One Person's Opinion
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Thursday, April 03, 2003
ROOT ROOT ROOT FOR THE HOME TEAM:
I have spent a fair amount of time here criticizing the Right for slamming everyone who opposes the war as anti-American and unpatriotic. For some reason, that is the default thinking pattern of American hawks at a time of war-- this is something that has happened in just about every previous war.
But as I noted in my last post, there is at least some anti-Americanism out there. What was I talking about? Well, there was a college professor who wished a "million Mogudishus" on the U.S. army last week. There are some people in the anti-war movement who don't want to hear about Saddam Hussein's dreadful history of chemical weapons attacks and systematic torture.
These people are marginal figures. I think they unfortunately give the Right ammunition to paint the whole anti-war movement as unpatriotic. But to resist this charge, the anti-war movement needs to do what the French and German governments did today: make clear that if it is a choice between Iraq winning the war and America winning it, America must win the war. Saddam Hussein is not Che Guevara. He is a ruthless dictator who runs an oppressive totalitarian state. He has screwed his people by refusing to get rid of his weapons and thus ensuring continued economic sanctions that have killed up to a million Iraqis. The Arab world needs more democracies, not more governments like Saddam's.
I didn't particularly care whether he invaded Iran or Kuwait-- those governments are horribly oppressive as well. (Kuwait's is also elitist and racist-- I don't have any sympathy for a government that imports foreigners to do the work to support its lazy population, and then refuses to provide any means for those foreigners to attain citizenship and share in the wealth of the country.) I certainly wouldn't have cared if he had invaded Saudi Arabia in 1991, the threat that caused Bush 41 to start the Gulf War. If Saddam had overthrown the Saudi monarchy and imposed his will on Arabia, Osama Bin Laden might have chosen to turn his formidable fire at Saddam rather than the United States.
But the current war is not Iran vs. Iraq, or Saudi Arabia vs. Iraq. This is Saddam Hussein versus a coalition that, whatever else you want to say about it, is attempting to impose a decent government in Iraq. Even the worst possible government that the coalition could install, full of neoconservatives more concerned with the security of Israel than the aspirations of the Iraqi people, would be a distinct improvement over the Baath dictatorship. The new government will not stockpile chemical weapons. It will not torture dissidents. It will not squander the country's considerable oil wealth building presidential palaces and buying tons of armaments. And it is quite likely that the government that we install will be much better than even that worst-case scenario. Iraq stands a chance of becoming some sort of a democracy, or at least a federated state that protects the rights of its minority groups (unlike any of the other countries in the region).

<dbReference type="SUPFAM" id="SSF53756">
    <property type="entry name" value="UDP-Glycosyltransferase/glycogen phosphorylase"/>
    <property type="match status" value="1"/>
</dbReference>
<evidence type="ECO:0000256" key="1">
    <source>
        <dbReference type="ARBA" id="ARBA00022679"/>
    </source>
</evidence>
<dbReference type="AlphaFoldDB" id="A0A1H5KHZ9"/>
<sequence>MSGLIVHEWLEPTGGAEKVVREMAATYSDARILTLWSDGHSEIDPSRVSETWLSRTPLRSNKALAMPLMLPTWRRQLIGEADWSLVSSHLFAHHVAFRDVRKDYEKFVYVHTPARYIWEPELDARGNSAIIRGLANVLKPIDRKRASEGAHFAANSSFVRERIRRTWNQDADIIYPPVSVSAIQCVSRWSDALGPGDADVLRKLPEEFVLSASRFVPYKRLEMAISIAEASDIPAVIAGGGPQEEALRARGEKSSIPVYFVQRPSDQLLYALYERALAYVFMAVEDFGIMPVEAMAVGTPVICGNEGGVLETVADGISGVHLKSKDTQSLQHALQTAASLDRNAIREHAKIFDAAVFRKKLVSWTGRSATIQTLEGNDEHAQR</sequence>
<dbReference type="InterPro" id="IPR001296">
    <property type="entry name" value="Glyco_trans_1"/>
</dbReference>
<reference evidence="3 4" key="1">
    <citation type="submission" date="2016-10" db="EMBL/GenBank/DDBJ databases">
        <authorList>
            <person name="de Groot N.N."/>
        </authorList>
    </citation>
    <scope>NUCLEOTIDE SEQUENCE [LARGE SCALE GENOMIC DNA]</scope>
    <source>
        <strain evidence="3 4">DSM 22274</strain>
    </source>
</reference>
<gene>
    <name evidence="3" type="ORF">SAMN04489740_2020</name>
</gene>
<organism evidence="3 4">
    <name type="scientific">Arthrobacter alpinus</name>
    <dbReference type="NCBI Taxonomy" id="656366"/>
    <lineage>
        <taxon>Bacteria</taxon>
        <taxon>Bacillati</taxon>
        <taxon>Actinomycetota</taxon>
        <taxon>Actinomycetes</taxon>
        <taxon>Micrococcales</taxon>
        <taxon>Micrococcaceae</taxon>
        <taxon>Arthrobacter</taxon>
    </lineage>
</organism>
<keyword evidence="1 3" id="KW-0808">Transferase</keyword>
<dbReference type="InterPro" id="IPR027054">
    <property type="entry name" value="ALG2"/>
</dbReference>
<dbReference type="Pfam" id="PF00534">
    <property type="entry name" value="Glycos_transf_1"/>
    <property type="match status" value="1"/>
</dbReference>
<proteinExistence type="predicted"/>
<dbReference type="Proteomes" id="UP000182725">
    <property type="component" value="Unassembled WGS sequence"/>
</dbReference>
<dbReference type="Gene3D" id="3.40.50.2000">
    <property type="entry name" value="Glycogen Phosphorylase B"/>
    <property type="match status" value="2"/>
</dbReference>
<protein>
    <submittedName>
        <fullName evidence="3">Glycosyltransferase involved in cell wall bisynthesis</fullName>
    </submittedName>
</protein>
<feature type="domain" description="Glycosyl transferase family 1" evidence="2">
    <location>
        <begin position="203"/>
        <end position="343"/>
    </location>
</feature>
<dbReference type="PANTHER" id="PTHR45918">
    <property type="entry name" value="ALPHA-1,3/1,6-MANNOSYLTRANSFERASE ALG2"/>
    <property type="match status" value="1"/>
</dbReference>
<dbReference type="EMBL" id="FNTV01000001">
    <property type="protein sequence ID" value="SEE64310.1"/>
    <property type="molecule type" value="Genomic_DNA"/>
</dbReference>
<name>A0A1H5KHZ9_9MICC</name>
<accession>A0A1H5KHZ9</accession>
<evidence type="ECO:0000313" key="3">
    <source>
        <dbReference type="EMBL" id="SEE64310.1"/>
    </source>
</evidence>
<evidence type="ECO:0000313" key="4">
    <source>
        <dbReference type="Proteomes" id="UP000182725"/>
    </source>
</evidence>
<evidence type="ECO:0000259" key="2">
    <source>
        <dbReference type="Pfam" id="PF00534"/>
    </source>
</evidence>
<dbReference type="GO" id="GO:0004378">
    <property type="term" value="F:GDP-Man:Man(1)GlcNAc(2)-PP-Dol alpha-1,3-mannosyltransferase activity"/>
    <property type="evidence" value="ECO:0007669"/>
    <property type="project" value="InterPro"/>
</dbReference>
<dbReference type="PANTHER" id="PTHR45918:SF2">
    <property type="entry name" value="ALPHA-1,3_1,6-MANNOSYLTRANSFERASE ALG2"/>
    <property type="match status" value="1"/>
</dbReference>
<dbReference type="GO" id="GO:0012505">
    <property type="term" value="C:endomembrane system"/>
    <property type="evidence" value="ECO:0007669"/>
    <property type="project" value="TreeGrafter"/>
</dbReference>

The point is, rooting for Mogudishu, or Vietnam, in this war, is rooting for the bad guys. Of course, one can still protest for peace, protest American tactics, or seek a pullout from Iraq. Such protests played a role in our pullouts from Vietnam and Somalia, which saved countless lives in needless conflicts.
And I don't flinch from my position that we should not have started this war in the first place. Indeed, I fear that after this war, the US will seek out future conflicts because there are very few remaining checks on American power. (I suspect we could defeat just about any country that doesn't have nuclear weapons.) I also fear that widespread nuclear proliferation will occur because countries with questionable governments (and there are many of them) will seek the security that Kim Jong Il has obtained against American attack. Whoever replaces W in the White House is going to have a difficult task of rebuilding international security mechanisms that W has destroyed with his inept and reckless foreign policies.
Those things are all true. But we must still defeat Saddam Hussein. Even in some of our more imperialist exercises have been good for the world in the long term. (Not all, just some. Kissinger should still face his day of reckoning for what we did in Chile.) Would Panama be better off if they still had Noriega? South Korea has a wonderful government; one hates to think what would had happened if the North had taken over.
The most important thing that we can all do in the coming days and weeks and months is to force the Bush Administration to keep its promises to install a decent government to replace Saddam Hussein. I wish we had chosen the route of peace. But when someone hands you a tub of lemons, you have little choice but to try and make lemonade.
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